Adam Feuerberg’s Somewhat Weekly Report On The 2014 MLB Season – Part 2
by Adam Feuerberg
When we last talked baseball, I was busy ranting on new rules and instant replay that my World War II friends were going to be so pissed off about. Now onto something I really care about: new uniforms! That’s right, cue the generic dance music: nnttss nnttss nnttss.
The launch of a new baseball season means the introduction of sweet new threads for all sorts of teams. I’m a geek for this stuff so just stay with me.
The first big change is from the Atlanta Braves, who changed their red alternate uniform to fit a more patriotic look with stars stitched into the word, “Braves.” I think it’s a cool way to honor our country rather than just wearing a patch on holidays.
The Boston Red Sox have made the most confusing change to their road uniforms because they seem to get in the habit of changing things back to the way they used to be right after winning a title. The letters on the road jerseys are now red? Didn’t they ditch the red “Boston” script after their last championship? I suppose there’s no reason to argue with a champion, unless of course you cite history.
The Cubs will be wearing ten different jerseys this year to commemorate the 100th anniversary of Wrigley Field, hopefully inciting an emotional connection to going after the first championship in the history of the landmark stadium. Not sure if that will happen, but as my old tennis coach once said, “If you can’t win, at least look good.” I wasn’t very good, but I looked great.
The Kansas City Royals will attempt to stay relevant with a new blue “KC” alternate uniform. The baby blue outlining will no doubt convince fans that they could finish another season over .500, which would be just their third time since 1994.
The Dodgers did what most thought they would do after 15 years, and that’s return the word “Dodgers” to the grey road uniforms. They did so with an alternate uni, meaning the “Los Angeles” grey jersey will still be their primary go-to, but no doubt we’ll see a lot of Dodger days to come.
The Oakland A’s decided to retire their old green “Athletics” jersey for a new one that parallels their Yellow “A’s” jersey. Parallel alternates are the way to go, no doubt.
And finally, my favorite addition to the new looks come from across the bay with the new Giants orange alternates. The last couple of years have been the years of orange across all of baseball, and the retro 70’s & 80’s “Giants” script just adds to the glitz of my favorite color on any uniform. And I think that wraps up my new jersey section, which is also my most extensive portion. Sad? Probably.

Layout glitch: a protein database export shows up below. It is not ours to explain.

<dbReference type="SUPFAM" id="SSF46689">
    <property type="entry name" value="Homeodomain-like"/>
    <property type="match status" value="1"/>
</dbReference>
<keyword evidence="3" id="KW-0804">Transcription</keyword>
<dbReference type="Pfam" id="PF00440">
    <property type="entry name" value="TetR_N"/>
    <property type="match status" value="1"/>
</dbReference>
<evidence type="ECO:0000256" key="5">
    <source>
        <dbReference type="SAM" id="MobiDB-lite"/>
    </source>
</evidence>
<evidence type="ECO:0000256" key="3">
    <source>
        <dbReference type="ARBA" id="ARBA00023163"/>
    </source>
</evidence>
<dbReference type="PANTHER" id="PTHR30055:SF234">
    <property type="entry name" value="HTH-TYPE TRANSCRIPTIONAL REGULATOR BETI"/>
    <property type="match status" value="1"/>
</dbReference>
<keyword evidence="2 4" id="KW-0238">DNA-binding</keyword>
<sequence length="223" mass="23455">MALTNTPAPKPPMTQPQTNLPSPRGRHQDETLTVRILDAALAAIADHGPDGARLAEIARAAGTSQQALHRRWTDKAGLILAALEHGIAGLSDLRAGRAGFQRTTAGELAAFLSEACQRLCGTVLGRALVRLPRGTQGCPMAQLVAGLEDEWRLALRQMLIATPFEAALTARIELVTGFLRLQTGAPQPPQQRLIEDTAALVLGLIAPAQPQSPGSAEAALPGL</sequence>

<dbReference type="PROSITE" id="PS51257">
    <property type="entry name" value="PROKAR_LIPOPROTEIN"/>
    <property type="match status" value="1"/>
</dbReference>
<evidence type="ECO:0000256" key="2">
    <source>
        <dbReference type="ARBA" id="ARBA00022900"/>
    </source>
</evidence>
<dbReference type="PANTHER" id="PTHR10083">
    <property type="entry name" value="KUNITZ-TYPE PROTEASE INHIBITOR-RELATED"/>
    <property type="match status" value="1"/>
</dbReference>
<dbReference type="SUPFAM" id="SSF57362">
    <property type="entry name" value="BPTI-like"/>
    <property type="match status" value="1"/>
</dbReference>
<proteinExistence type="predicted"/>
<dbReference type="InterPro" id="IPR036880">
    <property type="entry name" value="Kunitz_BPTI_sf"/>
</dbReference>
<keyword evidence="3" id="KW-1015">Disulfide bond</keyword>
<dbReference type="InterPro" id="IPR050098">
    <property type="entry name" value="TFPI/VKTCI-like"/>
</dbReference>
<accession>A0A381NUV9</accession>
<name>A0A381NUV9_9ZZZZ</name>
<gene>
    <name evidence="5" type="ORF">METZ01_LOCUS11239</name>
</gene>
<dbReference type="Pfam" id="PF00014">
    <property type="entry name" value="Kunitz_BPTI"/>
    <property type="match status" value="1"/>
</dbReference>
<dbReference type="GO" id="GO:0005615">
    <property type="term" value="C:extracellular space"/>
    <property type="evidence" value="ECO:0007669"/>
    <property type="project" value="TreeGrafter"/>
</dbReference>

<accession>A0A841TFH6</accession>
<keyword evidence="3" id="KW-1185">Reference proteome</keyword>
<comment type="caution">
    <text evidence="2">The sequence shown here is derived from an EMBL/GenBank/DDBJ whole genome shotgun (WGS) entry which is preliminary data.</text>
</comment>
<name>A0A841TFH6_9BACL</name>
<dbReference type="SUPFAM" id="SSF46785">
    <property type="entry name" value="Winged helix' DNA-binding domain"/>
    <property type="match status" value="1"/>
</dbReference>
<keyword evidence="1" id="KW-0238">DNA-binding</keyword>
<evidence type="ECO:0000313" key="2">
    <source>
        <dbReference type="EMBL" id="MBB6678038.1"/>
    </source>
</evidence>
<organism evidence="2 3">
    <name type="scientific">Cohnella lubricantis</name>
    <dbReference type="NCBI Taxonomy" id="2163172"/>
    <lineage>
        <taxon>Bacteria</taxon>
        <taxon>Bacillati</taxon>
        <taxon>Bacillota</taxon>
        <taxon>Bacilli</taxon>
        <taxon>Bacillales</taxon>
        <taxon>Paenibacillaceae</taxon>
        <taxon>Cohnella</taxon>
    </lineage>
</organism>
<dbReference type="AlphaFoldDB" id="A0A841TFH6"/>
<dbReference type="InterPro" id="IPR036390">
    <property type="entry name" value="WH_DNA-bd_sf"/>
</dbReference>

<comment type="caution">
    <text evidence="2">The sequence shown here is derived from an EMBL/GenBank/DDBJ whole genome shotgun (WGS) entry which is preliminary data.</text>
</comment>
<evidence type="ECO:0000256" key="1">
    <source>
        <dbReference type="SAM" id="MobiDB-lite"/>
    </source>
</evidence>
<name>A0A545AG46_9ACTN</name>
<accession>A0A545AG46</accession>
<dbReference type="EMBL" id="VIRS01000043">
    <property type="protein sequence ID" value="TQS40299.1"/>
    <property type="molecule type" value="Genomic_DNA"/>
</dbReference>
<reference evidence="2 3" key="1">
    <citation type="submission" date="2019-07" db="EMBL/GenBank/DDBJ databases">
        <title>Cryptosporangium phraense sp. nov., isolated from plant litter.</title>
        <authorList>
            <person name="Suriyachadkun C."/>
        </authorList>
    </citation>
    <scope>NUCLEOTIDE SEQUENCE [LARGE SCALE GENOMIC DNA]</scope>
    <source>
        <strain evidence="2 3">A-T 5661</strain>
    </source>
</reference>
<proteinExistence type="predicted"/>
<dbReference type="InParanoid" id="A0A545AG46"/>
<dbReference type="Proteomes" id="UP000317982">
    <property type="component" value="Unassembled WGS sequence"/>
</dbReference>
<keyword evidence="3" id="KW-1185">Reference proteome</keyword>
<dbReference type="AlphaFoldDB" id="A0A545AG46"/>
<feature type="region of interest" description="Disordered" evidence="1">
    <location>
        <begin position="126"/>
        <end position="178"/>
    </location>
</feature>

All right so we’ve covered the schedule, personnel switches, rules changes, and new uniforms, now it’s time for those bold predictions! I’m going to go out on a limb here and say it’s going to be the Dodgers against the Rangers in the World Series and it goes seven games, and I don’t know who will win. Lame of me to choose my two favorite teams? Of course it is, but I’m a fan first and foremost. Also if that does happen, then I can just kiss my savings goodbye because I’m going to do what I can to go to every single game.
I’m super excited! Are you?! Yes? No? Let me know if the comments below. For now, we’ll have to settle for exhibition baseball and mock rotisserie selections. Why do they refer to fantasy baseball as “Rotisserie?” Well, according to an interview with Vanity Fair (great place for sports news), Pulitzer Prize nominee and former New York Times and Life editor Daniel Okrent created fantasy baseball in 1980 over lunch at New York’s now defunct La Rotisserie Française restaurant. So, in spite of my directionless rambling, at least you can say that you learned something.
Oh and I forgot to mention how much I hate that the All-Star game determines World Series home-field advantage. I’ll take instant replay and even catcher protection over that garbage any day. Whether any of us like it or not, the All-Star game is now more of an exhibition than ever, as everyone involved is more concerned about maintaining health than winning. The irony of that reality is that the Pete Rose/Ray Fosse collision occurred during the All-Star Game, but regardless of whether or not that ever happens again, the point is that records, not arbitrary exhibitions that take place months beforehand, should determine all home-field advantages.
Okay, I’m off my soapbox. I’m definitely looking forward to baseball in 2014, and I hope you are too…